The Territory

by Darrell Grant

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"The Territory" marks Grant's seventh CD as a leader and his first since 2007's critically acclaimed "Truth and Reconciliation," which was selected one of the top 10 CDs' of the year by The Village Voice jazz critic's poll. Featuring a nine-member ensemble that includes Grant's long-time collaborators Grammy-winning drummer Brian Blade, Grammy-winning saxophonist Steve Wilson and celebrated vibraphonist Joe Locke, as well as renowned cellist Hamilton Cheifetz, Chicago bassist Clark Sommers, Portland vocalist Marilyn Keller, trumpeter Thomas Barber, and bass clarinetist Kirt Peterson, “The Territory” captures Grant in an exciting 2013 world premiere performance presented by Chamber Music Northwest in front a sell-out audience at Portland's Kaul Auditorium.

In 2012, Grant was one of 11 artists to be awarded a prestigious New Jazz Works grant from Chamber Music America to support the commission and premiere of a new work for jazz chamber ensemble. His extended suite "The Territory" uses both improvisation and composition to ponder the unique Oregon experience, reflecting on the state’s historical heritage as well as the incredible and diverse landscapes of the region.

"The original idea for this piece came from my interest in the concept of ‘terroir,’ Grant describes, “and the connections between art and place,”. One aspect of place that Grant chose to highlight in “The Territory” is Oregon’s uneven history in relation to people of color. "As an African-American, I can't dismiss the irony of my claiming connection to a place whose constitution once expressly prohibited people like myself from living here," Grant says.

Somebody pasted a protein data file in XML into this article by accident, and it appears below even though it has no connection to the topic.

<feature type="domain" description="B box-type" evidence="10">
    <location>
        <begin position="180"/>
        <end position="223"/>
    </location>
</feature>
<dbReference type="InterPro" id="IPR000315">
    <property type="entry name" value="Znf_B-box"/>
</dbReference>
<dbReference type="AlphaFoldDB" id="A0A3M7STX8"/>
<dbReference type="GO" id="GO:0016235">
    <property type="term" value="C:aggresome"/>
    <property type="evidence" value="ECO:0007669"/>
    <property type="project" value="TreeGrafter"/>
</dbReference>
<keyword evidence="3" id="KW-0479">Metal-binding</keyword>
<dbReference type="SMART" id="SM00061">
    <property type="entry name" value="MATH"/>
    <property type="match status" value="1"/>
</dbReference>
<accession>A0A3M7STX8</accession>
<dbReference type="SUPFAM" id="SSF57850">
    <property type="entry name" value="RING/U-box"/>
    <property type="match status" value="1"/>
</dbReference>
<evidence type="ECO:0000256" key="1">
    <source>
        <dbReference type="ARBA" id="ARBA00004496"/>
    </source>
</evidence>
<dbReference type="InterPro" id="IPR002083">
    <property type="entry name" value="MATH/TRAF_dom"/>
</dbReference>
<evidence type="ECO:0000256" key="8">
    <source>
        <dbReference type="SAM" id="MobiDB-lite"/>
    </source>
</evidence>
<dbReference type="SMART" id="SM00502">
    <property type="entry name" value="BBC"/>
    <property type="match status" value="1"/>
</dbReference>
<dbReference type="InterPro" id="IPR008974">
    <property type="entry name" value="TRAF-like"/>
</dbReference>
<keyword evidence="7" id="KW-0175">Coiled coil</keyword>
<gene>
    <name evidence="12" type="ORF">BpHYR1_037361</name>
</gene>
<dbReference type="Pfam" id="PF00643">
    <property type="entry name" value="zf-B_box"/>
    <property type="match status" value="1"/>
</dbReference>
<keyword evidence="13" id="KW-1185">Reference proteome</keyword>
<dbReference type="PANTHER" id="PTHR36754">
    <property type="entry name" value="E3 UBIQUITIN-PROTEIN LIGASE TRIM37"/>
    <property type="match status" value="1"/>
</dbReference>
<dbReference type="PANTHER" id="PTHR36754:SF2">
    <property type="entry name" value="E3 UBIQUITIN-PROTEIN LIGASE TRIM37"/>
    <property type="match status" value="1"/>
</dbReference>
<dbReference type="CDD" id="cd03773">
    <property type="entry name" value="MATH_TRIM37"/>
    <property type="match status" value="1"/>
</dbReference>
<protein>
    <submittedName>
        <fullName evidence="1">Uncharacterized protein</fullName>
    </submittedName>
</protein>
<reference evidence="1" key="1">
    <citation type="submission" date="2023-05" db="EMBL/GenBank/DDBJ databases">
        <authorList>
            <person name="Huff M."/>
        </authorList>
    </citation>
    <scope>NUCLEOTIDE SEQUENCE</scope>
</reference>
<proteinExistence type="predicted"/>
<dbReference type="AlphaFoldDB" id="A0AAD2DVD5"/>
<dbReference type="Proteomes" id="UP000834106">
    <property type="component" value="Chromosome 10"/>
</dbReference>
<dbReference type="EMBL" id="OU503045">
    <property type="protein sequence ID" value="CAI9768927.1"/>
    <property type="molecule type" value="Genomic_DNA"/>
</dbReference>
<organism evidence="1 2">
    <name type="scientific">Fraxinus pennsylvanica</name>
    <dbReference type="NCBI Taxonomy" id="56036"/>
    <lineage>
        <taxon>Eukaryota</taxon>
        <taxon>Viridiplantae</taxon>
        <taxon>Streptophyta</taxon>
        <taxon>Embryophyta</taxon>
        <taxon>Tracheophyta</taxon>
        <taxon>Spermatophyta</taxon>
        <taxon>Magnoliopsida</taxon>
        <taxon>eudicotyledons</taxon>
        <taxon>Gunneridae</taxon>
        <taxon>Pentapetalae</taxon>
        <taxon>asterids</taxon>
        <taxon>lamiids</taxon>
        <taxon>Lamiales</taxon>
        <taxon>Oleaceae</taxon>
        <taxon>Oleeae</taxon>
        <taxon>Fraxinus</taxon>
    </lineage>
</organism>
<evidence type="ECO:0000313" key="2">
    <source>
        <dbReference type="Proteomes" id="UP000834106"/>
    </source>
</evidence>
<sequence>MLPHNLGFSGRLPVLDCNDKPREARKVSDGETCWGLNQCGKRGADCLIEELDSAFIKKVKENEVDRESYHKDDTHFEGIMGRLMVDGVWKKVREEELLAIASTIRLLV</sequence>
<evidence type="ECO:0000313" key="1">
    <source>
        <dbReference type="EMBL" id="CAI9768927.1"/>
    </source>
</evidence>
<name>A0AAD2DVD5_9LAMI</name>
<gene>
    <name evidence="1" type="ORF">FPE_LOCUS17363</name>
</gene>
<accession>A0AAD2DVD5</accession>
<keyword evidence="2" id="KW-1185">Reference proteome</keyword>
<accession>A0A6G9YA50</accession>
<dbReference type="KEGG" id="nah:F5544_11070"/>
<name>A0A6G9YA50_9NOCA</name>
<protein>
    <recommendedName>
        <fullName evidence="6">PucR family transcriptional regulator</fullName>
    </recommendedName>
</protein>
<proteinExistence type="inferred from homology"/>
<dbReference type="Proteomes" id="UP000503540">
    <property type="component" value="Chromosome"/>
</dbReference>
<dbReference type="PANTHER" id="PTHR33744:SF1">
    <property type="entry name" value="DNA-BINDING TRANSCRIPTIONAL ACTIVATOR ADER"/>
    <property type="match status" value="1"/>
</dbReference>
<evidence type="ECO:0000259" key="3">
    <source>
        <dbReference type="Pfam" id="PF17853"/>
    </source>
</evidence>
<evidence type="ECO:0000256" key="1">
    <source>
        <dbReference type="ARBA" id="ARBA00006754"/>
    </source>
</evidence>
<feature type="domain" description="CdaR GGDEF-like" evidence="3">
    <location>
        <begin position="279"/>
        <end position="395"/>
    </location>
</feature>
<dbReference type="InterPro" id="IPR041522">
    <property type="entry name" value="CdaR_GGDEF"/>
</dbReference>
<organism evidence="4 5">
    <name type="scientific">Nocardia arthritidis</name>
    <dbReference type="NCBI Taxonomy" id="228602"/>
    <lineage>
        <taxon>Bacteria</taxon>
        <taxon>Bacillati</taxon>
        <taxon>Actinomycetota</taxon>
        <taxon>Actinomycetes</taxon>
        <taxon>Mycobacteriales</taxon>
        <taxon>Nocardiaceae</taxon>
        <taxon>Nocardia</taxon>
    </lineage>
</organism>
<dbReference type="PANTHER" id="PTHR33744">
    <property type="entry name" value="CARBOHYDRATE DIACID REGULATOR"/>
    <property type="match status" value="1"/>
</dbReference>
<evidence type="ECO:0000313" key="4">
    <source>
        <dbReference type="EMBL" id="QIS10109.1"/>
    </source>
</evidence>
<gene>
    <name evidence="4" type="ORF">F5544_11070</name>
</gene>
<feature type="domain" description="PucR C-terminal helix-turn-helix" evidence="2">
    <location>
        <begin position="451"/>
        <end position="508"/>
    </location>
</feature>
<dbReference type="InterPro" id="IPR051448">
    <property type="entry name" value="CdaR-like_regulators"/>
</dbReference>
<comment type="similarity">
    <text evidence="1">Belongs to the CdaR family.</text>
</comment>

Invoking the spirit of Oregon's native peoples in its opening movement “Hymn to the Four Winds,” and "Chief Joseph's Lament,"
which is based on the historic Nez Perce leader’s controversial surrender to the U.S. Army, Grant’s view of the territory draws on the contrast between “the utopian myth of Oregon that persists in shows like‘Portlandia,‘ and the more conflicted truth of our history.” A movement called "Stones into Blossoms” looks at the forced internment of Japanese-Americans during World War II through the eyes of a small child, while the joyous “Sunday’s at the Golden West” celebrates a historic landmark in the heart of Portland's early African-American community.

Exploring a connection to place also led Grant to release the CD on Portland-based PJCE Records, and to develop a partnership with the Oregon Historical Society, which will receive a donation from the CD release concert, as well as a percentage of CD and download sales of The Territory. "As a steward of our stories, OHS serves a vital role in maintaining our sense of place,” Grant states. “And as a Portland jazz composer, I’m very pleased to be joining forces with artists in my own community to share this music.”


released November 10, 2015

Darrell Grant - piano
Brian Blade - drums
Clark Sommers - bass
Joe Locke - vibraphone, marimba
Marilyn Keller - vocals
Hamilton Cheifetz - cello
Thomas Barber - trumpet
Kirt Peterson - bass clarinet, tenor saxophone
Steve Wilson - flute, alto flute, soprano and alto saxophones

Recorded Live by Matthew Snyder at Kaul Auditorium, Reed College, July 6 & 7, 2013
Mixed and Mastered by Dean Baskerville @ Baskerville Recording

This recording was supported in part by a grant from the Regional Arts and Culture Council and by Chamber Music America's 2012 New Jazz Works Commissioning & Ensemble Development Program.
Thanks to Chamber Music America, Regional Arts & Culture Council, Chamber Music Northwest and to my family, friends, colleagues and Kickstarter supporters.

Special thanks to Brian Blade, Joe Locke, Steve Wilson, Clark Sommers, Marilyn Keller, Hamilton Cheifetz, Tom Barber, Kirt Peterson, Margaret Lioi, Jeanette Vuocolo, Ryan Meagher, Douglas Detrick, Billy Childs, David Shifrin, Elizabeth Harcombe, Kim Morris, Rebekah Phillips, Don Lucoff, Marianne Keddington Lang, Barrett James, Barry Stewart, Bryan Johanson, Charley Gray, Lynn Darroch, Mario Sandoval, Dmitri Matheny, Jason Shelton, Mom, Dad, Anne and Malcolm.